Pectus conditions refer to an anomaly in the position of the sternum or breastbone
It is thought to be caused by an overgrowth of the cartilage that is between the ribs and the sternum at the front of the chest.
The over growth either causes the sternum to buckle inwards causing the sunken in appearance of Pectus Excavatum (PE), or the sternum is raised upward producing the chest protuberance seen with Pectus Carinatum (PC).
Conservative management for PE involves muscle work specifically utilizing the pectoralis muscles to make use of their sternal and anterior chest wall attachment sites to draw the hollowed regions forward. Postural strengthening to prevent forward slumped postures is also required to minimize caving in forces at the front of the chest. Breathing techniques (such as those utilized in the Schroth method) that increase the front to back diameter of the ribcage are useful also in supporting the aim of filling out the chest hallow.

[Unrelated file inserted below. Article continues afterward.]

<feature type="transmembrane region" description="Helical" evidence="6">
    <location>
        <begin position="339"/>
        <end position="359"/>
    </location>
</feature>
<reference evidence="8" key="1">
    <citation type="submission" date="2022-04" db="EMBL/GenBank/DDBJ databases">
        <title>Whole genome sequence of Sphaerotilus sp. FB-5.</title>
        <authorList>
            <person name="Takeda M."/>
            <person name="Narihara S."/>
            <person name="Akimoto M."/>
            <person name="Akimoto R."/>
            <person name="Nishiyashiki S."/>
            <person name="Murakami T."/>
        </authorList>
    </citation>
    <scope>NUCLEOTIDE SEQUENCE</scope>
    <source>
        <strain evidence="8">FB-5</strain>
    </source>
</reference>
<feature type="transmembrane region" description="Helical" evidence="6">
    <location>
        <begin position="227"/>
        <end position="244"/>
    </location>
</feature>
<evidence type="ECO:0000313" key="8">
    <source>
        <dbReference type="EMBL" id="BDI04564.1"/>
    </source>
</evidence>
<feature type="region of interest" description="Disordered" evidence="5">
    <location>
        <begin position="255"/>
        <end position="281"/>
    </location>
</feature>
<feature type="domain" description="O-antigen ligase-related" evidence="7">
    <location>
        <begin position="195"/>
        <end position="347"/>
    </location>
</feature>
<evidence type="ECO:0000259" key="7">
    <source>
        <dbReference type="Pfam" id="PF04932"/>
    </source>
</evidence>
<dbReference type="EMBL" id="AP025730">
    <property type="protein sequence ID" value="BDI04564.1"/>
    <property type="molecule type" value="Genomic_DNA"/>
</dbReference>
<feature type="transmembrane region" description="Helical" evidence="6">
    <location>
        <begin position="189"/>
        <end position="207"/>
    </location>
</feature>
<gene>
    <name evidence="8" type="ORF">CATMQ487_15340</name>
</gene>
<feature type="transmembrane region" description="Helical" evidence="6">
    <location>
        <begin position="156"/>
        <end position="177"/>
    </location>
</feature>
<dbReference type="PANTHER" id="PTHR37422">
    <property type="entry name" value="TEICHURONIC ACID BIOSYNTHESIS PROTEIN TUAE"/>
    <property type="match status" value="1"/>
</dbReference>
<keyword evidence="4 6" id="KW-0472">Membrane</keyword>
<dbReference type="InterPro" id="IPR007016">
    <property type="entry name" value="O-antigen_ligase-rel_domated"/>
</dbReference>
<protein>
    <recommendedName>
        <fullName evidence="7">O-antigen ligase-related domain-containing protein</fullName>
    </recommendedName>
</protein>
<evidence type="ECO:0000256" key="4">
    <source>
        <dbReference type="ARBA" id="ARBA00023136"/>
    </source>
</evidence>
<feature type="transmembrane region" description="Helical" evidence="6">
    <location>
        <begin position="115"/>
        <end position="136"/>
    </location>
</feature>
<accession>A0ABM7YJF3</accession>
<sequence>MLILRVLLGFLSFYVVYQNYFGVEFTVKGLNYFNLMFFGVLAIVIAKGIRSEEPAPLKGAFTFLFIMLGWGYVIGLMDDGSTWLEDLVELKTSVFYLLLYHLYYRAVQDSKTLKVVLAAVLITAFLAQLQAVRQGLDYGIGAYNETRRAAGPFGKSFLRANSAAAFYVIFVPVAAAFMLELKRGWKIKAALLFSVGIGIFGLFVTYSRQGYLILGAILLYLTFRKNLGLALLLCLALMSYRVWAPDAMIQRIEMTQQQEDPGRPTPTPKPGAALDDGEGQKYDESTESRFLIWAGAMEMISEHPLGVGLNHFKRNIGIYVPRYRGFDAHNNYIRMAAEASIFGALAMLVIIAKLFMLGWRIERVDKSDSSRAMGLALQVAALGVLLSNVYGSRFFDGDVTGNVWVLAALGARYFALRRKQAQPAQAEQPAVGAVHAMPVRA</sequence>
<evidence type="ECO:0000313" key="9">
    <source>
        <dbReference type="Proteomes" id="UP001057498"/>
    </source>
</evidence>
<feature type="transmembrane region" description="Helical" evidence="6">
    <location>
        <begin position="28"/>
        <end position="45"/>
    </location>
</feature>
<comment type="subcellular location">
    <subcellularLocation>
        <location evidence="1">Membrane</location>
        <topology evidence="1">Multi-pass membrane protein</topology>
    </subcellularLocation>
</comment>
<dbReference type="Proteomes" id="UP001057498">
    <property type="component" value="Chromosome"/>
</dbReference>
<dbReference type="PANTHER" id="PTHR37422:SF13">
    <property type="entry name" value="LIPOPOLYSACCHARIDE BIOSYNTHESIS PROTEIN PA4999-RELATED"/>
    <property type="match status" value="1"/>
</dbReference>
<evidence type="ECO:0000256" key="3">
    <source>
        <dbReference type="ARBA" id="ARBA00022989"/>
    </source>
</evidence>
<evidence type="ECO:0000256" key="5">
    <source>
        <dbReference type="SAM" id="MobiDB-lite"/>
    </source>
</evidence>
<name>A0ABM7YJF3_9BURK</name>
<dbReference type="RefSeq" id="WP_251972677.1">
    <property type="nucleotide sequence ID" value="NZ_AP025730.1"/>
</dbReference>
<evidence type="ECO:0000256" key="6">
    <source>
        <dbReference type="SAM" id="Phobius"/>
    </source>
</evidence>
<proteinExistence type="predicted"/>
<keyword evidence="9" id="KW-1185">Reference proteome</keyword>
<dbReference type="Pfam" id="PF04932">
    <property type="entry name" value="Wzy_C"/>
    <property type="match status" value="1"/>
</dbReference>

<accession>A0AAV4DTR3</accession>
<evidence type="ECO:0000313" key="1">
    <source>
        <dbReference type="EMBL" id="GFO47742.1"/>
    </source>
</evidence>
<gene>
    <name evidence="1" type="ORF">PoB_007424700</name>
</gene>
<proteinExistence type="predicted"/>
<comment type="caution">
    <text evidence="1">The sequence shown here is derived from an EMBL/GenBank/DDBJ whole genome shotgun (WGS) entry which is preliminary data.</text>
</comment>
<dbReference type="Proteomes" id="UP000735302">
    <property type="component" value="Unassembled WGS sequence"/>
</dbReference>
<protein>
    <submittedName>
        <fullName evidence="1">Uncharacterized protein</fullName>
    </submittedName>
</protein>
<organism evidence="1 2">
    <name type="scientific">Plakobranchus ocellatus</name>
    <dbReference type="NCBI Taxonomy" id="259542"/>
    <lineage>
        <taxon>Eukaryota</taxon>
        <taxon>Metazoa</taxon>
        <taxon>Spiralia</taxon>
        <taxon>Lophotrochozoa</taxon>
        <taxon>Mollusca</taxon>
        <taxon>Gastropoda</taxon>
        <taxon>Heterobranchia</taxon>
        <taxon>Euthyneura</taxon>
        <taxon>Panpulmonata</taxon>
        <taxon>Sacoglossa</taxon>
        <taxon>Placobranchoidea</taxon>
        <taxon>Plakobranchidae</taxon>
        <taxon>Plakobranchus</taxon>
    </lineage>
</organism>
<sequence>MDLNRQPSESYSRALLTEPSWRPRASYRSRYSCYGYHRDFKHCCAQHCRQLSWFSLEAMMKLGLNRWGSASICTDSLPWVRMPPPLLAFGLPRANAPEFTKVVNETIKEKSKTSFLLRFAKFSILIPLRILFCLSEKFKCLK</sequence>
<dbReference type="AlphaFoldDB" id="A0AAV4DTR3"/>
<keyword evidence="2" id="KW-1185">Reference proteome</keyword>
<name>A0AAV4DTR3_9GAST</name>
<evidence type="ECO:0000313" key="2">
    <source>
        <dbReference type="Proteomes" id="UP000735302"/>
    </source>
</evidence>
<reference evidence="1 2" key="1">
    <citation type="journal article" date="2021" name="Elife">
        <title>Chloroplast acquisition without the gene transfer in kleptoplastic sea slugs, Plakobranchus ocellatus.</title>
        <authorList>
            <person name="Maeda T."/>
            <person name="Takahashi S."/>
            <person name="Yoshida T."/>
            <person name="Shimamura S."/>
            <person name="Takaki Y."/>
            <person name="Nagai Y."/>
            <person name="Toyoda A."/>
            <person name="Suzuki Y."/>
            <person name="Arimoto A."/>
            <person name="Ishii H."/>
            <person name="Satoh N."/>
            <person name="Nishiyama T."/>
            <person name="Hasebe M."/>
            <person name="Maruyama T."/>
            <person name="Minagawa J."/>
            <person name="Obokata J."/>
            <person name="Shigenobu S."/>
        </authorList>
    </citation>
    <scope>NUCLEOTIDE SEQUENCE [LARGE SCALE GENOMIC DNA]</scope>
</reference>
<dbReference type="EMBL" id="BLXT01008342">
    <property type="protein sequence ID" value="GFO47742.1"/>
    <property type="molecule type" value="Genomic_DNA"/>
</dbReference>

Often the ribcage of PC is very stiff and displays altered breathing mechanics. Exercise programs need to focus on improving thoracic cage mobility and rib movement. Often the outward rib excursion of normal inhalation is restricted therefore breathing techniques to increase the transverse diameter of the ribcage are useful. The schroth method targets the ribcage very specifically and can be tailored to emphasise lateral rib expansion.
Some forms of bracing have been found to be effective in reducing the size of the Pectus Carinatum, especially in the growing adolescent. At this stage we do not provide the bracing for this condition.